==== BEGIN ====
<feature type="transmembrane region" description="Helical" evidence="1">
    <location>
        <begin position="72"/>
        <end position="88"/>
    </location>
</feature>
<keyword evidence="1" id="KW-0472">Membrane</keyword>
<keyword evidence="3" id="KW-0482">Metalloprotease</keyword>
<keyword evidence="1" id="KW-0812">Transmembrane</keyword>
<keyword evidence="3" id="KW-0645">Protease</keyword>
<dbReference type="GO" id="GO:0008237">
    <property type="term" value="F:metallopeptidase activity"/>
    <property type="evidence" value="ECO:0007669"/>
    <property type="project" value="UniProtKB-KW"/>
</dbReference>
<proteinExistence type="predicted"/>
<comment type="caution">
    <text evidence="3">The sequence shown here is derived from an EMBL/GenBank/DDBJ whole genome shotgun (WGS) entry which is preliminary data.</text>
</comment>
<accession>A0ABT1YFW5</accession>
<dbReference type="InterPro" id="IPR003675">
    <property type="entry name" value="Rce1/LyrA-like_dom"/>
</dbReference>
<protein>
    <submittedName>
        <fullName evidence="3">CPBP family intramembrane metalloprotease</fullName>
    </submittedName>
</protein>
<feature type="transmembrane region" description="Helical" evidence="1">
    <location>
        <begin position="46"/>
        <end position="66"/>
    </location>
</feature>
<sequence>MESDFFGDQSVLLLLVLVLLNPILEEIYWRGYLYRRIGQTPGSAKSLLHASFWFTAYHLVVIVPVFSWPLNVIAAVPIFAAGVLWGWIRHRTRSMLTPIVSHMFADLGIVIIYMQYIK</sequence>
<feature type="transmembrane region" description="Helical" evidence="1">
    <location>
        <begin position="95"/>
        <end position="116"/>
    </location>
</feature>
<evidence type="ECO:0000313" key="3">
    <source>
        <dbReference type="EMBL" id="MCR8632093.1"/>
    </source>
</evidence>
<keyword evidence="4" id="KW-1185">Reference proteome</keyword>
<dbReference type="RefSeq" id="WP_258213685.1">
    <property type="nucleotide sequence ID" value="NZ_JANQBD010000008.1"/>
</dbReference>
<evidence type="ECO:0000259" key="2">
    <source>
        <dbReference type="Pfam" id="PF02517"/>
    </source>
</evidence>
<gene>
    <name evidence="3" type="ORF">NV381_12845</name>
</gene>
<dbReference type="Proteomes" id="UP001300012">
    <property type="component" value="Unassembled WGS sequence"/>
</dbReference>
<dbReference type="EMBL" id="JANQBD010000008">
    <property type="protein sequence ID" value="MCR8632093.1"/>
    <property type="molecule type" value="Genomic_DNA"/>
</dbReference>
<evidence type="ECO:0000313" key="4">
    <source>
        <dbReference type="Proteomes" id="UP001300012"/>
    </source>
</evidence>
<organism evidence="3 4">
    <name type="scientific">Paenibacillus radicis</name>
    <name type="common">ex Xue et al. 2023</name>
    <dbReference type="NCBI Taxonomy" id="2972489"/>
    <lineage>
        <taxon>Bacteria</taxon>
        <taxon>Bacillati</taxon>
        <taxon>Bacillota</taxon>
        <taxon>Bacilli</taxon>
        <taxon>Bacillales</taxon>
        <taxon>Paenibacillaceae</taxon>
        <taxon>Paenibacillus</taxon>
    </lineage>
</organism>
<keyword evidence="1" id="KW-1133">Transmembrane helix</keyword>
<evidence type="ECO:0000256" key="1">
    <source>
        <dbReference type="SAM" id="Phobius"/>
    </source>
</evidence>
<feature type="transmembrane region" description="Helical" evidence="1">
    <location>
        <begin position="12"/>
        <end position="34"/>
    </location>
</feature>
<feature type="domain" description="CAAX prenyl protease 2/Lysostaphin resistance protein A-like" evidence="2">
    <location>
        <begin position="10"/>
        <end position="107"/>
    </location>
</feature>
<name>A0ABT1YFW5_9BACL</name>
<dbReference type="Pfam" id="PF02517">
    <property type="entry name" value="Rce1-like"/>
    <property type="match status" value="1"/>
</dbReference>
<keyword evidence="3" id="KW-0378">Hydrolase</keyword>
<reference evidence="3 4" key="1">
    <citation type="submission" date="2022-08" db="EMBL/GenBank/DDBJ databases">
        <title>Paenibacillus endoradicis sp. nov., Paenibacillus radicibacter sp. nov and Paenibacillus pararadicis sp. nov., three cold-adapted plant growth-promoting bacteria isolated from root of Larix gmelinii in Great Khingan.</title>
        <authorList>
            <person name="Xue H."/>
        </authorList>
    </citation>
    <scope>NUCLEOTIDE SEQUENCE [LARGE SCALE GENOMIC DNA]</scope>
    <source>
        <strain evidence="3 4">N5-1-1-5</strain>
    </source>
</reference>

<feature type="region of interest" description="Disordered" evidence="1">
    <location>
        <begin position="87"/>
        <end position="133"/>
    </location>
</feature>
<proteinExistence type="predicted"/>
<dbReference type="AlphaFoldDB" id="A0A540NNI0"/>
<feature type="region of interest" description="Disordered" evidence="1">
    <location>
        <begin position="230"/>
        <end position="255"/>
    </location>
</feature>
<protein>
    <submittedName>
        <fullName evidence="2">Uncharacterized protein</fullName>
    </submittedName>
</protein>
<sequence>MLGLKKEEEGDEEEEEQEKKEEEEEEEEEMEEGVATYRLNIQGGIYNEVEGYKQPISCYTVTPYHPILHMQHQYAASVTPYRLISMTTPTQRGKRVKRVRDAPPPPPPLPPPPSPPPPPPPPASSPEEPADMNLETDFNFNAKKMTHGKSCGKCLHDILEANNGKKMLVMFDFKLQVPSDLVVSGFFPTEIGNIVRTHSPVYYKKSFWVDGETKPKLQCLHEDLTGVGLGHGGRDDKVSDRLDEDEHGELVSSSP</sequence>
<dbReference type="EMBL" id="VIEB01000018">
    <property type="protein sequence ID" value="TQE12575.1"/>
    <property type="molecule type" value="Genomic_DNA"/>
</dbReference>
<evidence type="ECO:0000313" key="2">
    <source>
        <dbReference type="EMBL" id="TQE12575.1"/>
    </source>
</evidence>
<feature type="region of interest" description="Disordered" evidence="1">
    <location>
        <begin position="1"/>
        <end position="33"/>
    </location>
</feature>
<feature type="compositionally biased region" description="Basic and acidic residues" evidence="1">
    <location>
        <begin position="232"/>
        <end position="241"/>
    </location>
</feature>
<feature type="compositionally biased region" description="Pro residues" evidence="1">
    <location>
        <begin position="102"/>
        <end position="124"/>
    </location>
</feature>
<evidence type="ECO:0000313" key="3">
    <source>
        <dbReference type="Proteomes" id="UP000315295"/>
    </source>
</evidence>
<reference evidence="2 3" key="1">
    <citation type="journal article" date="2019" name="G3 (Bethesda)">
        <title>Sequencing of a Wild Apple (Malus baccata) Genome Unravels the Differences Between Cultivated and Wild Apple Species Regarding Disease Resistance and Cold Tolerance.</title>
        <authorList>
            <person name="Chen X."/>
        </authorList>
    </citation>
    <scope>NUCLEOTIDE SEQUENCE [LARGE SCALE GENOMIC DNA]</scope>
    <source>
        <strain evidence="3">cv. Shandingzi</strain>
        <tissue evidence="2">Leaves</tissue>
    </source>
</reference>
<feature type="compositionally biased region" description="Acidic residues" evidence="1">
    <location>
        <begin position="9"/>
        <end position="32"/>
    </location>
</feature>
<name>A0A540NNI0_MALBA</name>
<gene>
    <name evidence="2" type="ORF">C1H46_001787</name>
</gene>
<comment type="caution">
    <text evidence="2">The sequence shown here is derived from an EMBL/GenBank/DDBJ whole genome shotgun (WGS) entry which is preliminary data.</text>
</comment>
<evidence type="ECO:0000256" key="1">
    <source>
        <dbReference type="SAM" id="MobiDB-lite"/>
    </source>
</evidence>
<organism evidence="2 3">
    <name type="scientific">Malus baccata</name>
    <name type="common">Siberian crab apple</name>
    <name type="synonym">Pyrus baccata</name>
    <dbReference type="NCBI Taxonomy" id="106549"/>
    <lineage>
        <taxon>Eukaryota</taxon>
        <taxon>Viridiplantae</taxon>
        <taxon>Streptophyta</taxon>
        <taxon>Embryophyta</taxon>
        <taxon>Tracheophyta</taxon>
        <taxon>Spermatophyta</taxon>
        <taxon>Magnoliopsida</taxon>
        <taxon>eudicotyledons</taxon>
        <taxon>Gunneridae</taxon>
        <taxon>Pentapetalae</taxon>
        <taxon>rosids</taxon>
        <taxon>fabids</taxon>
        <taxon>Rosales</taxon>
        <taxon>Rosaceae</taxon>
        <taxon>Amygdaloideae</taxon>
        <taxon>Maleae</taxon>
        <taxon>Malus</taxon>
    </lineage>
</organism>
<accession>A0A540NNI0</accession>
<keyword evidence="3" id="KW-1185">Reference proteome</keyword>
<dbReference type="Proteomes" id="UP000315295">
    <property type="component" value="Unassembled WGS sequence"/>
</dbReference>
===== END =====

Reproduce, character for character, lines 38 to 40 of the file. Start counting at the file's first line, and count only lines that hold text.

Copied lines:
        <begin position="95"/>
        <end position="116"/>
    </location>